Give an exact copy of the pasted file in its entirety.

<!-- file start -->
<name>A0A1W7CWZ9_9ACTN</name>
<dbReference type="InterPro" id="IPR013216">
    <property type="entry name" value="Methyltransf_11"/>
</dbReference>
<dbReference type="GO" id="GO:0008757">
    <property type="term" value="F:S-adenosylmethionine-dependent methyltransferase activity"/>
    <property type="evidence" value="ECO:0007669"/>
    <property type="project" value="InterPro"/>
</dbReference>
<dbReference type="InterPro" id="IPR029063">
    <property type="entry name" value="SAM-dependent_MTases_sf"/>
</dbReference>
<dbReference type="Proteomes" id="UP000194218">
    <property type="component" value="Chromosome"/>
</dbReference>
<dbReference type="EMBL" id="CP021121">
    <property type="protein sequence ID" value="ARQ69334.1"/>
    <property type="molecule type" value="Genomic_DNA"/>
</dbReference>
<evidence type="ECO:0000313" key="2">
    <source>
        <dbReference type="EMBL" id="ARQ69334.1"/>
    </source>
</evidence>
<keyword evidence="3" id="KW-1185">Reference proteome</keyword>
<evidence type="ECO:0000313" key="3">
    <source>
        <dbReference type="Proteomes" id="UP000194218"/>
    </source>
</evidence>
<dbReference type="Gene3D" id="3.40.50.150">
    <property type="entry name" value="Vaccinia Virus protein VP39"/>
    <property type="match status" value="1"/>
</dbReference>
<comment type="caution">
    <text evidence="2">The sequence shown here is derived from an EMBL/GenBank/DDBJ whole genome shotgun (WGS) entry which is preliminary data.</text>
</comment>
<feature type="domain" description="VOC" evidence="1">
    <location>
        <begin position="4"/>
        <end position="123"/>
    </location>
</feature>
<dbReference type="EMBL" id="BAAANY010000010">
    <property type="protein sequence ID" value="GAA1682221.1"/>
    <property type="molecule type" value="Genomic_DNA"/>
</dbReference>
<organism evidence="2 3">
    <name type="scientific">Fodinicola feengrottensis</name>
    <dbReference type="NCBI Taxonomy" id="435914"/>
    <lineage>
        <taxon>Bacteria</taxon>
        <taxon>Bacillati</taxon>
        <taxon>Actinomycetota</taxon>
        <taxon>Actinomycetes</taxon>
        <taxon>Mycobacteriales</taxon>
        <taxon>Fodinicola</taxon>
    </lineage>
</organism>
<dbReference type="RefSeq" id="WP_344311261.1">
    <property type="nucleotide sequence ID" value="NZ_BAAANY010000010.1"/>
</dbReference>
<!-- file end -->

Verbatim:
<name>A0A1W7CWZ9_9ACTN</name>
<dbReference type="InterPro" id="IPR013216">
    <property type="entry name" value="Methyltransf_11"/>
</dbReference>
<dbReference type="GO" id="GO:0008757">
    <property type="term" value="F:S-adenosylmethionine-dependent methyltransferase activity"/>
    <property type="evidence" value="ECO:0007669"/>
    <property type="project" value="InterPro"/>
</dbReference>
<dbReference type="InterPro" id="IPR029063">
    <property type="entry name" value="SAM-dependent_MTases_sf"/>
</dbReference>
<dbReference type="Proteomes" id="UP000194218">
    <property type="component" value="Chromosome"/>
</dbReference>
<dbReference type="EMBL" id="CP021121">
    <property type="protein sequence ID" value="ARQ69334.1"/>
    <property type="molecule type" value="Genomic_DNA"/>
</dbReference>
<evidence type="ECO:0000313" key="2">
    <source>
        <dbReference type="EMBL" id="ARQ69334.1"/>
    </source>
</evidence>
<keyword evidence="3" id="KW-1185">Reference proteome</keyword>
<evidence type="ECO:0000313" key="3">
    <source>
        <dbReference type="Proteomes" id="UP000194218"/>
    </source>
</evidence>
<dbReference type="Gene3D" id="3.40.50.150">
    <property type="entry name" value="Vaccinia Virus protein VP39"/>
    <property type="match status" value="1"/>
</dbReference>
<comment type="caution">
    <text evidence="2">The sequence shown here is derived from an EMBL/GenBank/DDBJ whole genome shotgun (WGS) entry which is preliminary data.</text>
</comment>
<feature type="domain" description="VOC" evidence="1">
    <location>
        <begin position="4"/>
        <end position="123"/>
    </location>
</feature>
<dbReference type="EMBL" id="BAAANY010000010">
    <property type="protein sequence ID" value="GAA1682221.1"/>
    <property type="molecule type" value="Genomic_DNA"/>
</dbReference>
<organism evidence="2 3">
    <name type="scientific">Fodinicola feengrottensis</name>
    <dbReference type="NCBI Taxonomy" id="435914"/>
    <lineage>
        <taxon>Bacteria</taxon>
        <taxon>Bacillati</taxon>
        <taxon>Actinomycetota</taxon>
        <taxon>Actinomycetes</taxon>
        <taxon>Mycobacteriales</taxon>
        <taxon>Fodinicola</taxon>
    </lineage>
</organism>
<dbReference type="RefSeq" id="WP_344311261.1">
    <property type="nucleotide sequence ID" value="NZ_BAAANY010000010.1"/>
</dbReference>